On our featured love object, the central grille ornament, a sort of ball or spinner with the number “6” or “8” embossed on it to denote what was purring behind it, has been replaced with a novel headlight that swivels with the front wheels. It was a kit that was sold for this purpose, and used cables connected to the steering gear. And who thought that the Citroen’s swiveling headlights were something new?

The 1949 Ford was a handsome, clean and timeless design, not unlike its owner in the picture above giving his beloved a knowing and admiring glance. The original didn’t have the rear wheel cutouts like our featured car (was that a gift from his beloved too?).  Here’s a shot of the original. And it wasn’t just the good looking body either; for the first time ever, a Ford didn’t have the Model T’s transverse leaf springs, or the torque tube drive shaft. It was almost a clean sheet design, except for the power plants. The six and venerable V8 were of course carried on, but lo and behold, the all new Ford actually weighed a couple of hundred pounds less than its predecessor, despite the wider and roomier body.

That made it the lightest and most powerful of the Big Three, which of course means the fastest. Ford maintained its old reputation first established with the ’32 V8, and was the police car of choice, especially when the bigger Mercury engine was installed. But despite the popularity of the legendary flathead V8, the six was probably the better choice for most drivers. It only gave up five horsepower to the eight’s one hundred, but had a much better torque curve. That all becomes irrelevant the minute one lifts that louvered hood: one of the most iconic engines, dressed to kill with those Offenhauser aluminum high compression heads and the two-carb setup. And when that unmistakable Ford burble starts streaming from the twin pipes, it’s suddenly springtime 1964 again. Cupid has shot his arrow well.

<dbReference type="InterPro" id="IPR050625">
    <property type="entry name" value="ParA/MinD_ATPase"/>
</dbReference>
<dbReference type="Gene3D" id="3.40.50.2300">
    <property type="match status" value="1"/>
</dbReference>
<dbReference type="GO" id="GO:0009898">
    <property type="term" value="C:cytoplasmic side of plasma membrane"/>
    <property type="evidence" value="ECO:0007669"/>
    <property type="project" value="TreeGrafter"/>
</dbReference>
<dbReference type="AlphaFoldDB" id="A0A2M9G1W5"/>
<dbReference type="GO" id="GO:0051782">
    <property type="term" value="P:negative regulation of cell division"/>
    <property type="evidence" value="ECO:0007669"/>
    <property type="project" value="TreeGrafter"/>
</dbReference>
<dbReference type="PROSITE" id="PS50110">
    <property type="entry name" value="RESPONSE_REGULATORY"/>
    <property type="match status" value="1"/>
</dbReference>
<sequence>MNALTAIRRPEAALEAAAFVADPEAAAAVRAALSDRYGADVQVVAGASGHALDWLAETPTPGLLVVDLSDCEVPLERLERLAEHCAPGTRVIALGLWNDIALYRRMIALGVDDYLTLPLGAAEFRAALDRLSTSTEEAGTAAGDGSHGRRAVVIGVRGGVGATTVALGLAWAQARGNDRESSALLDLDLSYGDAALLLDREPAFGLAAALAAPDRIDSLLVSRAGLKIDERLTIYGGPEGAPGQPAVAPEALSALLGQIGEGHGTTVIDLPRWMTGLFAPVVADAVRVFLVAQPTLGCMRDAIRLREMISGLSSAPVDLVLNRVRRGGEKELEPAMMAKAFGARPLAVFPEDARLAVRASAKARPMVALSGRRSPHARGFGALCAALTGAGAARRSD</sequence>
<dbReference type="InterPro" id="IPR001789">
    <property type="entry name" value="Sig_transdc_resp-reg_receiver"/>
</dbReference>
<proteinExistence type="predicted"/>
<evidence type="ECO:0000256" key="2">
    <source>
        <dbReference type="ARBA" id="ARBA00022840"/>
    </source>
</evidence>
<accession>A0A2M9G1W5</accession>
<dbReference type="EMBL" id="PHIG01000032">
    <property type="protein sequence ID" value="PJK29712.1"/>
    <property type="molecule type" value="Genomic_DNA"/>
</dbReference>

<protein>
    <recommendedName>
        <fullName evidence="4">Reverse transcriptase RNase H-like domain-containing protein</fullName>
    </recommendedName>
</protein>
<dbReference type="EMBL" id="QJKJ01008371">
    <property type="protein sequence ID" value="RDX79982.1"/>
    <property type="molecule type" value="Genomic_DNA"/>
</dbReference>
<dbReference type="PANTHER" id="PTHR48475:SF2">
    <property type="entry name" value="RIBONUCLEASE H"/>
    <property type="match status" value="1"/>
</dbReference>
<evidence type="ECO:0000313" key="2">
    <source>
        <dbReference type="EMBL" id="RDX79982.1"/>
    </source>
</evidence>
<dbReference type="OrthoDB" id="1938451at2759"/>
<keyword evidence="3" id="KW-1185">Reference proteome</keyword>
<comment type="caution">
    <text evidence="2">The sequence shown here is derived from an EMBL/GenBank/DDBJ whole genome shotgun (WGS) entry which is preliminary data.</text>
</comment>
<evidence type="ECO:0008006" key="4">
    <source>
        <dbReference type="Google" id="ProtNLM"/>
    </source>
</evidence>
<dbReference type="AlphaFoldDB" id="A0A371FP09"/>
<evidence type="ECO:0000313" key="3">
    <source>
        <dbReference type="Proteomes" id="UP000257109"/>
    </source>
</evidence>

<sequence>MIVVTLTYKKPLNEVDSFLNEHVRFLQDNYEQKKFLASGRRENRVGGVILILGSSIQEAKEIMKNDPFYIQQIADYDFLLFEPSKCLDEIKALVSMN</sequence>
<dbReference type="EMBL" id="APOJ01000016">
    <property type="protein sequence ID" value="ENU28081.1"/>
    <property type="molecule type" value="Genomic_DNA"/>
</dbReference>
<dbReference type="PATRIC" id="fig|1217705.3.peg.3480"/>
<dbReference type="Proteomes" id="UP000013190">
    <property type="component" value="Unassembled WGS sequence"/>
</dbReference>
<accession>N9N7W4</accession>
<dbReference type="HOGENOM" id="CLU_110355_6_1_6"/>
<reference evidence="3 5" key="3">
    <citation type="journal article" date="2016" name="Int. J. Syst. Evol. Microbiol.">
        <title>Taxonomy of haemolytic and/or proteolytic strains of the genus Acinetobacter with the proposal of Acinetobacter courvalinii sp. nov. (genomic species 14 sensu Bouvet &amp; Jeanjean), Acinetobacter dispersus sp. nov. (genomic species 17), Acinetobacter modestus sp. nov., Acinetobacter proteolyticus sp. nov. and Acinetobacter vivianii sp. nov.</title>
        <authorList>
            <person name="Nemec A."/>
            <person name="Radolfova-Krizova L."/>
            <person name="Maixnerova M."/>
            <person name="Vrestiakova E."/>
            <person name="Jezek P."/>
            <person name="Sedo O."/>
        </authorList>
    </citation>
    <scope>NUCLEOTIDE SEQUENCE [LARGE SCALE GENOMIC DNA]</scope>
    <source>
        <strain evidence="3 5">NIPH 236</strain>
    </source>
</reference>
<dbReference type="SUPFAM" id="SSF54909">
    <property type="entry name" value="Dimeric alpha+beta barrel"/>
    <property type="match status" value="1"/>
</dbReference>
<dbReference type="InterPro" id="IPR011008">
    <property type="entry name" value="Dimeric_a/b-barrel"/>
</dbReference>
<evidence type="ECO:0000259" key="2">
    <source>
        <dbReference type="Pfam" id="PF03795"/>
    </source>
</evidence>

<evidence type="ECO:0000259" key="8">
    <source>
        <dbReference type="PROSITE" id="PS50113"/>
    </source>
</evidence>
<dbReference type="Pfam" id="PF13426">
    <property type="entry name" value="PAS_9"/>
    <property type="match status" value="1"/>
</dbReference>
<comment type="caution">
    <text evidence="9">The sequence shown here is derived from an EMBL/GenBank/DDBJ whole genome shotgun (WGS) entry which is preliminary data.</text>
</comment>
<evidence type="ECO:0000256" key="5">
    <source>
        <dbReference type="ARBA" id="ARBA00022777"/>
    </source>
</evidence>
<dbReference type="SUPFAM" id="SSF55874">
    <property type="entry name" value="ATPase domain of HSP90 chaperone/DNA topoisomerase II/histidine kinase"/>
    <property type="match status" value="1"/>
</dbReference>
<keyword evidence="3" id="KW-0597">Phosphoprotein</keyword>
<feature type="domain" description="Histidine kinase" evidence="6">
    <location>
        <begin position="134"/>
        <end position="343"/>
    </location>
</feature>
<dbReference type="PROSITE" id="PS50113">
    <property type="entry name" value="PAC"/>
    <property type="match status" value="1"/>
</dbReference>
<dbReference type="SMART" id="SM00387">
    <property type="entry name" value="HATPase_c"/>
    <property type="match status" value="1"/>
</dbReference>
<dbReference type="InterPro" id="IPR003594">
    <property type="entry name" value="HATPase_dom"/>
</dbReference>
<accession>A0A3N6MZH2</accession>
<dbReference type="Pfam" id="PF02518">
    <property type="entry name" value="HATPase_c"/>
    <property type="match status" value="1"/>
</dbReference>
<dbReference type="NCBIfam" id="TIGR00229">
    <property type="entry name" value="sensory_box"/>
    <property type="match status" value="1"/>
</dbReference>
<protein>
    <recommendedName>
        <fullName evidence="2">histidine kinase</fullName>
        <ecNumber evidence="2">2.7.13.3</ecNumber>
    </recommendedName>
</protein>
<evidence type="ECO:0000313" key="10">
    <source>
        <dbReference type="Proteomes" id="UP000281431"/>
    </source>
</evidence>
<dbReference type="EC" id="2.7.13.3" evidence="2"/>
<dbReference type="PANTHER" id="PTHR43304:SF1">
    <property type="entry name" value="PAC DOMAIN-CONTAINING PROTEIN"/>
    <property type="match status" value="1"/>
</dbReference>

The new Fords were a big hit, and people lined up to plunk down their war earnings for one. Not surprisingly, like with so many all-new cars, the first year was plagued with various maladies. Ford proudly proclaimed that the 1950 models were improved “in fifty ways!”, and apparently they were. But the lesson was not lost on this owner: he knew a keeper when he saw it, given that his Ford was some fifteen years old already when he shelled out his $15 for it.

The new ’49s saved Ford’s and Deuce’s bacon; the company that was almost taken over by the government during the war (Bail Out!!) was now again on firm footing, and within a few years the Fords would take the company public, keeping a special class of stock exclusively for themselves. These went on to be popular with the hot-rod crowd for the obvious reasons, and it wouldn’t be stretching it to say that the ’49-’51 Ford WAS the ’55-’57 Chevy, until it came along. That is for some. For the loyally committed, Chevys were the hot young new seductresses in short(er) skirts and with bigger boobs. Some fell, others didn’t.

Now that I’ve revealed Jerry’s secret to a long-lived relationship, you might well be tempted to take it up too. (I’ll pass; I’ve managed 32 years without one, but don’t let that stop you). No problem; necker’s knobs with a clear removable top to display your true love are available at e-bay, for a mere $8.99 (Buy It Now Price). Much cheaper than all the couple retreats and counseling, by a long shot. And all that money saved from nasty divorces will get you enough louver jobs to keep your Ford well ventilated. If you picked well, that is.

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38 Comments on “Curbside Classic: 1950 Hot Rod Ford – A True Love Story...”